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dc.contributor.authorAnderson, Alexander S.
dc.contributor.authorMarques, Tiago A.
dc.contributor.authorShoo, Luke P.
dc.contributor.authorWilliams, Stephen E.
dc.identifier.citationAnderson , A S , Marques , T A , Shoo , L P & Williams , S E 2015 , ' Detectability in audio-visual surveys of tropical rainforest birds : the influence of species, weather and habitat characteristics ' , PLoS One , vol. 10 , no. 6 , 0128464 .
dc.identifier.otherORCID: /0000-0002-2581-1972/work/56861298
dc.descriptionThis research was funded by the Australian Government’s National Environmental Research Program, the Stuart Leslie Bird Research Award from Birds Australia (, the Earthwatch Institute (, the Marine and Tropical Sciences Research Facility (MTSRF: In addition, TAM was partially sponsored by national funds through the Fundação Nacional para a Ciência e Tecnologia, Portugal – FCT under the project (PEst-OE/MAT/UI0006/2011). Date of Acceptance: 27/04/2015en
dc.description.abstractIndices of relative abundance do not control for variation in detectability, which can bias density estimates such that ecological processes are difficult to infer. Distance sampling methods can be used to correct for detectability, but in rainforest, where dense vegetation and diverse assemblages complicate sampling, information is lacking about factors affecting their application. Rare species present an additional challenge, as data may be too sparse to fit detection functions. We present analyses of distance sampling data collected for a diverse tropical rainforest bird assemblage across broad elevational and latitudinal gradients in North Queensland, Australia. Using audio and visual detections, we assessed the influence of various factors on Effective Strip Width (ESW), an intuitively useful parameter, since it can be used to calculate an estimate of density from count data. Body size and species exerted the most important influence on ESW, with larger species detectable over greater distances than smaller species. Secondarily, wet weather and high shrub density decreased ESW for most species. ESW for several species also differed between summer and winter, possibly due to seasonal differences in calling behavior. Distance sampling proved logistically intensive in these environments, but large differences in ESW between species confirmed the need to correct for detection probability to obtain accurate density estimates. Our results suggest an evidence-based approach to controlling for factors influencing detectability, and avenues for further work including modeling detectability as a function of species characteristics such as body size and call characteristics. Such models may be useful in developing a calibration for non-distance sampling data and for estimating detectability of rare species.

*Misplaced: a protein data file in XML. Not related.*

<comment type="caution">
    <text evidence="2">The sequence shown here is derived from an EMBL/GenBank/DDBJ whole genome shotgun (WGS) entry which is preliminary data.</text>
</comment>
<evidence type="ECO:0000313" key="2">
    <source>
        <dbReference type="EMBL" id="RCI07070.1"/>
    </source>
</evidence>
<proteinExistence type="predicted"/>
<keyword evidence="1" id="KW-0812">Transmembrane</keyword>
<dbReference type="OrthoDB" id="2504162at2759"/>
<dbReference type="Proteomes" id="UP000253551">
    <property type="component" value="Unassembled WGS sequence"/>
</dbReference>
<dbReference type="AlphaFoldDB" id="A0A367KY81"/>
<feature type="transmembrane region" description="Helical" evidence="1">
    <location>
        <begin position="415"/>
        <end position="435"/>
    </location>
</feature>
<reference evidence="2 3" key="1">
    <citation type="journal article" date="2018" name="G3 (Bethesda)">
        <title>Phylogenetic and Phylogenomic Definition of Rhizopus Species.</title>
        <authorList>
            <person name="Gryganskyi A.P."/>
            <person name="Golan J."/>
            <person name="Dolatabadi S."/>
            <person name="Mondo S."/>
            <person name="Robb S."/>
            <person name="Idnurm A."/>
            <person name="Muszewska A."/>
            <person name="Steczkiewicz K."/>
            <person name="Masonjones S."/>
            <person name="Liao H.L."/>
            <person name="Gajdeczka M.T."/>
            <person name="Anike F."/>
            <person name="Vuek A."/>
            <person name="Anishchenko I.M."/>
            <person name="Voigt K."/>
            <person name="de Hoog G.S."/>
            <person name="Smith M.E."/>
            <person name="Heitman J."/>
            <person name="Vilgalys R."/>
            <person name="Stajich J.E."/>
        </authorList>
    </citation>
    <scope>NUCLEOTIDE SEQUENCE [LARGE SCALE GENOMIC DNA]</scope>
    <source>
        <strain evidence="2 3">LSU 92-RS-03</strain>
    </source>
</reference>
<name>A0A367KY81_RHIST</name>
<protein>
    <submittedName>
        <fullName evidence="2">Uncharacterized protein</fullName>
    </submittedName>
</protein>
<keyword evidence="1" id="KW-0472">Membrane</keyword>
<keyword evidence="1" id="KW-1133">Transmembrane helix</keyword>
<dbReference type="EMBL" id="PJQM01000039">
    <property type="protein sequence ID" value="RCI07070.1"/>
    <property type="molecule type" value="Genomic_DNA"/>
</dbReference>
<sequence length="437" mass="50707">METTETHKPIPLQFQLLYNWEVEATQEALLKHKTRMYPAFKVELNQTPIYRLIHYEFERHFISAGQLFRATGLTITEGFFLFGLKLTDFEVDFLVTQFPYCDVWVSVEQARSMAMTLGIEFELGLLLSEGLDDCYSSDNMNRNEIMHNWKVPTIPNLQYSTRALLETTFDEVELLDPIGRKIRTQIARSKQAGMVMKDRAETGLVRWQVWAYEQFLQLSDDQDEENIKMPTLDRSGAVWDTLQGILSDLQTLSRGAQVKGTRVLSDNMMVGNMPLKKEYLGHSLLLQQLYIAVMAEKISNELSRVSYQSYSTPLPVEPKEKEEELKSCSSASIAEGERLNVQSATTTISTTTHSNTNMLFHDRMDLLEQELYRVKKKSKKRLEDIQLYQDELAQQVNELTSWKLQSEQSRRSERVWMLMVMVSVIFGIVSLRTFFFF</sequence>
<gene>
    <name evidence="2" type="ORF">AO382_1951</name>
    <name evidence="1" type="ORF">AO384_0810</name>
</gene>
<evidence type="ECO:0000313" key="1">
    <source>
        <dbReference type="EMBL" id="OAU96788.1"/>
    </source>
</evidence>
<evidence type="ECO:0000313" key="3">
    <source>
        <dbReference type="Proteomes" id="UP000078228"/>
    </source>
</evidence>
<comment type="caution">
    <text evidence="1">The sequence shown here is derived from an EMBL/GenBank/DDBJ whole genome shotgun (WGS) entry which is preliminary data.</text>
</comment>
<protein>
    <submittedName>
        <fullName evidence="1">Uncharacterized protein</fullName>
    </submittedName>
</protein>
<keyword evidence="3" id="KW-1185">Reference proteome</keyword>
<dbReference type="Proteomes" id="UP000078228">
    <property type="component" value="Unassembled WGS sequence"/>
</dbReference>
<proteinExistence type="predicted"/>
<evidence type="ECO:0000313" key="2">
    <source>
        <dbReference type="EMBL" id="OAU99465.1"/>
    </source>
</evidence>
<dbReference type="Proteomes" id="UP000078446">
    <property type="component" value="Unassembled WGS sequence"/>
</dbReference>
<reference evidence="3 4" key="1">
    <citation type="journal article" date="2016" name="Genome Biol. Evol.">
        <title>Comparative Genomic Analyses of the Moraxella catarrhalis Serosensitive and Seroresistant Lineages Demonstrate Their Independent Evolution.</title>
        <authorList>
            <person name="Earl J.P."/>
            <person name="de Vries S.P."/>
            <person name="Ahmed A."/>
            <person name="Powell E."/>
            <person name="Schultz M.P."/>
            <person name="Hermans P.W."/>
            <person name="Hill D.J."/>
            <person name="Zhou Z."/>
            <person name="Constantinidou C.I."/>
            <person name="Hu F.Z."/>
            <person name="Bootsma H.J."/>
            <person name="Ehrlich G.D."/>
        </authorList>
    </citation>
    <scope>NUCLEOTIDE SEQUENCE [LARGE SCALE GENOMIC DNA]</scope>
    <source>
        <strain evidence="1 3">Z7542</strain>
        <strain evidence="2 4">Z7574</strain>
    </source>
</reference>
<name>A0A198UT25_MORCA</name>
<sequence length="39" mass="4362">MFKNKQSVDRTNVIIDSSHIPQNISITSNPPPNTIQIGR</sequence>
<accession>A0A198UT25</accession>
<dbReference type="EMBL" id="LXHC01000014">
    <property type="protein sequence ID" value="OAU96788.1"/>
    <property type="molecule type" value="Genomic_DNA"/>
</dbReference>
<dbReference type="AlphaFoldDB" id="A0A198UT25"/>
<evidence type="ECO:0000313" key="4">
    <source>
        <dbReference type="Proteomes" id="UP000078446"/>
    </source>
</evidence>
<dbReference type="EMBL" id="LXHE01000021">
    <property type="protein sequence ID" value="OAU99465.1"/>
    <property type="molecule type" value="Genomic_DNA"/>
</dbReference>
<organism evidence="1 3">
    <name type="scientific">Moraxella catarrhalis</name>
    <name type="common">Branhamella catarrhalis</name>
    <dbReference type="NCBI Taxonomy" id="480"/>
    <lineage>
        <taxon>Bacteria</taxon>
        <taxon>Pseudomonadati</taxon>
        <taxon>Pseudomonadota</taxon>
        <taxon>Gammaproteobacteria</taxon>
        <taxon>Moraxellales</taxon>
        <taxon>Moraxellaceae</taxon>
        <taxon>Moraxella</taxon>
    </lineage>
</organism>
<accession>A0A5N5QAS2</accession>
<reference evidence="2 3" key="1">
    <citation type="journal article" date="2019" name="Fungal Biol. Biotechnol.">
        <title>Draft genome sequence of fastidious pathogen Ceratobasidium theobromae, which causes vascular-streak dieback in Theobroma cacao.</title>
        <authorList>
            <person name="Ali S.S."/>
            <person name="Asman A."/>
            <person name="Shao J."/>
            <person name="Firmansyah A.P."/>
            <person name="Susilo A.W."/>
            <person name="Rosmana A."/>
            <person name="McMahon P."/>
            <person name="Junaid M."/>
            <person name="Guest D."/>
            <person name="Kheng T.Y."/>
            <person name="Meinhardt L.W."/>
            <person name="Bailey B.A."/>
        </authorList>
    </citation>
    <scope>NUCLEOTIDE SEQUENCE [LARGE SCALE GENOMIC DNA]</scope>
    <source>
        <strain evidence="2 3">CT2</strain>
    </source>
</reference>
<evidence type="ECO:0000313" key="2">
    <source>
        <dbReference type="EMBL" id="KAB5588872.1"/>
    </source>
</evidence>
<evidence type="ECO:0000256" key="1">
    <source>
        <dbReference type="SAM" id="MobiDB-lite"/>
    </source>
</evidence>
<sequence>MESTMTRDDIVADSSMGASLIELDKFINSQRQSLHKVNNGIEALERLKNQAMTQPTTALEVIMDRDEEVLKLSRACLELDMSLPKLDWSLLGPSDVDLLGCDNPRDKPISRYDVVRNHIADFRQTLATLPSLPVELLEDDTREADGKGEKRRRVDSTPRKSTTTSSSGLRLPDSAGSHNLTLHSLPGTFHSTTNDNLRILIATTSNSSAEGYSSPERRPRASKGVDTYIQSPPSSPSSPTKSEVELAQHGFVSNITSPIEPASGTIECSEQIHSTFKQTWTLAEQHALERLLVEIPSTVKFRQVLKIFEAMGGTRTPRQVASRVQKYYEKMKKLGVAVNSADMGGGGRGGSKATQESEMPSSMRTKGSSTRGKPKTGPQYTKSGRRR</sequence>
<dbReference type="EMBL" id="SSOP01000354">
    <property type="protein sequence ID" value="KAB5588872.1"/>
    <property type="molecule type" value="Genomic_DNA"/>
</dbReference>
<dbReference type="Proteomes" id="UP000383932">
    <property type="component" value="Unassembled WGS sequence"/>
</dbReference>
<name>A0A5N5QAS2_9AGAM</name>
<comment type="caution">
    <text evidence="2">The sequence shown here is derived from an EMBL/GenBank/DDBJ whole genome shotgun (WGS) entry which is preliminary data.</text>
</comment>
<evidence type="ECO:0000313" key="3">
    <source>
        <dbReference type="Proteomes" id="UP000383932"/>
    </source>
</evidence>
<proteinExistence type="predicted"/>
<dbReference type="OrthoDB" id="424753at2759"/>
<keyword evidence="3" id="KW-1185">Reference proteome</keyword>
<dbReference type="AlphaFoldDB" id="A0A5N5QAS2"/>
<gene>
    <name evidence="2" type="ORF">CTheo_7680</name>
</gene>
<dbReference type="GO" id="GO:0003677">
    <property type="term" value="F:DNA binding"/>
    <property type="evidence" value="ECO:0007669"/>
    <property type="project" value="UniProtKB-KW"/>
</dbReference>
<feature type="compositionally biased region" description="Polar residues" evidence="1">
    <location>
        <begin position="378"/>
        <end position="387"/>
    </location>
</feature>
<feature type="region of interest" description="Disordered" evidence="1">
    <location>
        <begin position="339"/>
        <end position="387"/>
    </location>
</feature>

dc.relation.ispartofPLoS Oneen
dc.subjectDistance-sampling methodsen
dc.subjectAustralian wet tropicsen
dc.subjectPoint-count surveysen
dc.subjectTransect countsen
dc.subjectMeasurement erroren
dc.subjectBreeding seasonen
dc.subjectHA Statisticsen
dc.subjectQL Zoologyen
dc.subjectSDG 13 - Climate Actionen
dc.titleDetectability in audio-visual surveys of tropical rainforest birds : the influence of species, weather and habitat characteristicsen
dc.typeJournal articleen
dc.contributor.institutionUniversity of St Andrews. School of Mathematics and Statisticsen
dc.contributor.institutionUniversity of St Andrews. Scottish Oceans Instituteen
dc.contributor.institutionUniversity of St Andrews. Centre for Research into Ecological & Environmental Modellingen
dc.description.statusPeer revieweden

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